When I read about a librarian losing her job because she wrote a library story that hit a little too close to home, I was intrigued. I don't think the library had any grounds for dismissal (especially since the author clearly says the book is fiction), unless the librarian in question had made other offenses while working, wrote the book while at work, or signed a contract saying she would not write about her workplace, but it will make an interesting case, nonetheless. It's funny that no one in the book seems to be complaining about how they've been portrayed or that their rights were violated; perhaps they're afraid to step-up and admit who they are in the book?
What I will say about the book, without actually reading it (and having no intention of reading it), is it's more than likely garbage. How can I make this claim without even browsing through it? Easy: it's published by Publish America--in my opinion, they are one of the most shameful book producers (note I do not use the word publisher, because they don't really publish the book--they print them, and use POD technology to produce the book when (if?) someone actually buys it). They are just one notch higher than vanity presses, and, though they claim books will be available, I've heard of few (any?) actually being in stock anywhere but online. I've also read that they also are notorious for telling their writers they should use their own money to buy copies (FYI, a real publisher gives you copies...I got around 30 hardcovers of mine, and another dozen or so proof copies, and I never paid them a dime, nor did they expect me to).
Several people have done random experiments with the company. One group of sci-fi writers decided to write the worst book ever and submit it to the publisher to see if it was accepted: it was!
From what I understand, the company also doesn't really use editors; they, for the most part, publish the book as is, and hope the writer will buy the book. I've also heard (although I can't say with certainty) they ask writers to hand over email contacts so they can email everyone the writer knows and tell them to also buy the book.
So why do writers publish with them? Every writer gets to a point where they are desperate and will do anything to see their book published (I've been writing for over 15 years...trust me, I know). If the only place that accepts your book, however, is Publish America, then there's probably a reason--it's not ready. That's not to say you're not good enough to write, or that the topic is not interesting; you just haven't written something that's ready for publication. It's a sign that you should keep writing, and do whatever it takes to write something worthy of a real publisher--don't settle.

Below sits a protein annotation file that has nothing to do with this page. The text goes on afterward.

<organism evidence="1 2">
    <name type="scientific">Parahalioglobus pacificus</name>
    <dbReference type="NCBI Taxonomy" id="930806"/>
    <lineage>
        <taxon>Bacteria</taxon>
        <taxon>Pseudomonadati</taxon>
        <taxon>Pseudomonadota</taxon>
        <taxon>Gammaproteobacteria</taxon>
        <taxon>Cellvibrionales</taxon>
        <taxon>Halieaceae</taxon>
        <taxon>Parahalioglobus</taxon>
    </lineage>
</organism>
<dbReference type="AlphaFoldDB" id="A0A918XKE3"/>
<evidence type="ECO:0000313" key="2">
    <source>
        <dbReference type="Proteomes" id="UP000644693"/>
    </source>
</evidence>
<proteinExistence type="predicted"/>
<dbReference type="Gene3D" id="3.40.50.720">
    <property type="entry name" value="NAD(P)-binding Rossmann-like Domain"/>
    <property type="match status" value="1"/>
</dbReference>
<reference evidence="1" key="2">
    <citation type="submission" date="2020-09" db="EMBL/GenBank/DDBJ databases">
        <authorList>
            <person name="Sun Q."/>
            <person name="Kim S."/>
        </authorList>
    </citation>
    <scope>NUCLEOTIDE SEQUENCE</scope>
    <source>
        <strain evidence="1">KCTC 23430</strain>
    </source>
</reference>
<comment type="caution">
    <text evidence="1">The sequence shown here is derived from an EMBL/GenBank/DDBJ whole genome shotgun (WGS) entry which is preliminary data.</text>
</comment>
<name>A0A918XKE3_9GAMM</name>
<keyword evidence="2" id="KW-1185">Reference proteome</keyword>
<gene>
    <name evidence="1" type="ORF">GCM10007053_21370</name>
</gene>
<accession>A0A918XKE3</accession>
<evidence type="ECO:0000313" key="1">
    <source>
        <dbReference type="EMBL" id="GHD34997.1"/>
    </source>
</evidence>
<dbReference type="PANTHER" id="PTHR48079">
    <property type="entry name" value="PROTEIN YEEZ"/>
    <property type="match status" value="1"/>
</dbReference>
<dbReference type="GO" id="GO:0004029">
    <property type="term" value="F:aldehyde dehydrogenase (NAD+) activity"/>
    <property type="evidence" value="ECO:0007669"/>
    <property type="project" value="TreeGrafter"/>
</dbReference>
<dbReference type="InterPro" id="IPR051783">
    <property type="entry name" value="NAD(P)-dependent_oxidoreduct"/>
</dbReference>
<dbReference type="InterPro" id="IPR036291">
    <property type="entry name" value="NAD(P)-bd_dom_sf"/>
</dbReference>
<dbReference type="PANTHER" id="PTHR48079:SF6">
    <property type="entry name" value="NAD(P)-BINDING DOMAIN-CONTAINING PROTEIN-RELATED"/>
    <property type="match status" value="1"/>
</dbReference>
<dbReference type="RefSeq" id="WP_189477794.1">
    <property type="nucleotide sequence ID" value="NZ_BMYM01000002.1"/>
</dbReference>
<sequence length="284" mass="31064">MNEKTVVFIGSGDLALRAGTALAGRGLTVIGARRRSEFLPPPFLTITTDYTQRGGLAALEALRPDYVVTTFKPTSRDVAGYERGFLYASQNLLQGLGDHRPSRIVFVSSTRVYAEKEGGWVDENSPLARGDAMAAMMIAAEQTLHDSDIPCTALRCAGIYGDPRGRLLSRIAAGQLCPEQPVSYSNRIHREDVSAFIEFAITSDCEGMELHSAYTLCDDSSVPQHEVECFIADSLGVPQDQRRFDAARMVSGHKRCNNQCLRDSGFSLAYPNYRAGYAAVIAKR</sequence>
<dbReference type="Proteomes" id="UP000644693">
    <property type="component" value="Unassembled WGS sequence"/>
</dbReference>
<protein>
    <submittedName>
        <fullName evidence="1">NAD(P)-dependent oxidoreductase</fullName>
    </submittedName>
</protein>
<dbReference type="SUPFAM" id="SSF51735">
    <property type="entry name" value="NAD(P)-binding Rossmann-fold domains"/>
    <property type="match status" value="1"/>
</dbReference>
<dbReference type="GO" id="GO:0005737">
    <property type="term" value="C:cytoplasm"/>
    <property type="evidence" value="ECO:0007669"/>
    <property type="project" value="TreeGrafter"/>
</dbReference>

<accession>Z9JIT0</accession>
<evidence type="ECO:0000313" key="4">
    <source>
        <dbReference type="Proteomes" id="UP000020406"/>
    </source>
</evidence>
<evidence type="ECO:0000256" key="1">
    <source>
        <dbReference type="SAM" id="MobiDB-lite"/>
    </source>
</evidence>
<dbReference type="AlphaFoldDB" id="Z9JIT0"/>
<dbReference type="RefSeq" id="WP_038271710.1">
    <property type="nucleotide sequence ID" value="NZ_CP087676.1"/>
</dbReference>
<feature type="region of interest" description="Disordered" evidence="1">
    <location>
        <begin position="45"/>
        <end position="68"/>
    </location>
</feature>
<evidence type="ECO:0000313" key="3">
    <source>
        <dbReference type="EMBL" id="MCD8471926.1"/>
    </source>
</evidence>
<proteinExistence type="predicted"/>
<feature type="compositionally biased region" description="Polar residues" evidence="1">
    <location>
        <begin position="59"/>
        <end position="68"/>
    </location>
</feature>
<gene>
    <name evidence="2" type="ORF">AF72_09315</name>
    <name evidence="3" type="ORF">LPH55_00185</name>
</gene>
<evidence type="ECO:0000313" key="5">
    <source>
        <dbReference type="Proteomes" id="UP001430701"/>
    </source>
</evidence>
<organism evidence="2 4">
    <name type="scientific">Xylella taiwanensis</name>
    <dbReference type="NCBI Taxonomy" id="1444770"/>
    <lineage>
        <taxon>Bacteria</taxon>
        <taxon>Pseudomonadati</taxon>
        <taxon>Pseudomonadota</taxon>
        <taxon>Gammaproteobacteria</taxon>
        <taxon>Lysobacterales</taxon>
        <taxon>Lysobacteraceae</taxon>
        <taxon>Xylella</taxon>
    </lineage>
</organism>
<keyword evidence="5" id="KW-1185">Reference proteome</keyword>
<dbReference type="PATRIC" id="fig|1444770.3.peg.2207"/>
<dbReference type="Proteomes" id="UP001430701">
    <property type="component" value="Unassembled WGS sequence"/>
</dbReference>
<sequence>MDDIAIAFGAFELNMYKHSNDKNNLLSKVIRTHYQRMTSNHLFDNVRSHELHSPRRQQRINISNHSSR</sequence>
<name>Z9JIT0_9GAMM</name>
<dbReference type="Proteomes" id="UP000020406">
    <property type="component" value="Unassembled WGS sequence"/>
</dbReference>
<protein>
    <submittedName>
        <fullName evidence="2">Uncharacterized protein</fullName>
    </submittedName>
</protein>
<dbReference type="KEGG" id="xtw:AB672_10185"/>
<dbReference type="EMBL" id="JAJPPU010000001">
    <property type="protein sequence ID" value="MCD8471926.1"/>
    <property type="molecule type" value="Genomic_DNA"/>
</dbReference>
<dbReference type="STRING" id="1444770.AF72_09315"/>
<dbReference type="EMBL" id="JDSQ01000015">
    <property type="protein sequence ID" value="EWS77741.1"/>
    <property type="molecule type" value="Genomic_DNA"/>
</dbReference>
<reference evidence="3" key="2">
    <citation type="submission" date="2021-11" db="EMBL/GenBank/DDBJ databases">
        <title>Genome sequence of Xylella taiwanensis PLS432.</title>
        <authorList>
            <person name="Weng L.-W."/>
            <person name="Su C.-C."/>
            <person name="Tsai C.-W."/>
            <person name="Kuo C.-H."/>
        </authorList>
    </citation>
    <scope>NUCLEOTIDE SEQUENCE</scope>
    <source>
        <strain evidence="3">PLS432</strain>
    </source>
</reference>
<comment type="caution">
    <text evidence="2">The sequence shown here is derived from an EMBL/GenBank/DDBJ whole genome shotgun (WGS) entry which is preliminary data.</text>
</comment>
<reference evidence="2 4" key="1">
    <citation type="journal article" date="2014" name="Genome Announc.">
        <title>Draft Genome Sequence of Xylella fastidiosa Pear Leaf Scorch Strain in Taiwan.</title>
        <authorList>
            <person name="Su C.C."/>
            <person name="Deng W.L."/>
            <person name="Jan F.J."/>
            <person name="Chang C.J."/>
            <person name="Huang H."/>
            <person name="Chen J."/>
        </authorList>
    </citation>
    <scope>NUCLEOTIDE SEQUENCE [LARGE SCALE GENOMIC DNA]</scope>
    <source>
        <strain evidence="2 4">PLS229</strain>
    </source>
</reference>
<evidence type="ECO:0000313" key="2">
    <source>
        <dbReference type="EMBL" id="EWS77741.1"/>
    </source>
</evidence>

Do you think anyone will read your book if you publish it through Publish America? Maybe. But consider this--the library book is getting a lot of free attention, and it's not even listed on WorldCat. That's a pretty good indication that this book is not very popular. So now this lady, for now, has lost her job, the book will go largely unread, and, while Publish America's contract seems purposely vague, she will likely not even stand to make 500 bucks off the deal. Was it worth it? Sure people will use her name to promote free speech, but she'll be forgotten in a few months time.
The last time I check, no writing guild will accept a book published by Publish America as an actual publication credit. When I became a member of the Authors Guild a few years back, my only major publication credit was my dispatches on McSweeney's. When a blog counts as a bigger writing credit then a book publisher, that should tell you something about the book publisher.
I have nothing against people writing memoirs about libraries; there are plenty more stories to tell, and I hope more people tell them, and succeed. But do it with a real publisher. I'm sure most of you know that I'm not a fan of the other library memoir that came out last November (for the record I think he tried too hard to sound cranky, and did not try hard enough to show the true value of public libraries in the community), but at least he did it through a real publisher, and I respect him for that. So if any of you out there in cyber land want to tell your story, I hope you do so, and I hope you do it well...send me a draft and I'd be happy to help you along and help you write something that can find a real publisher.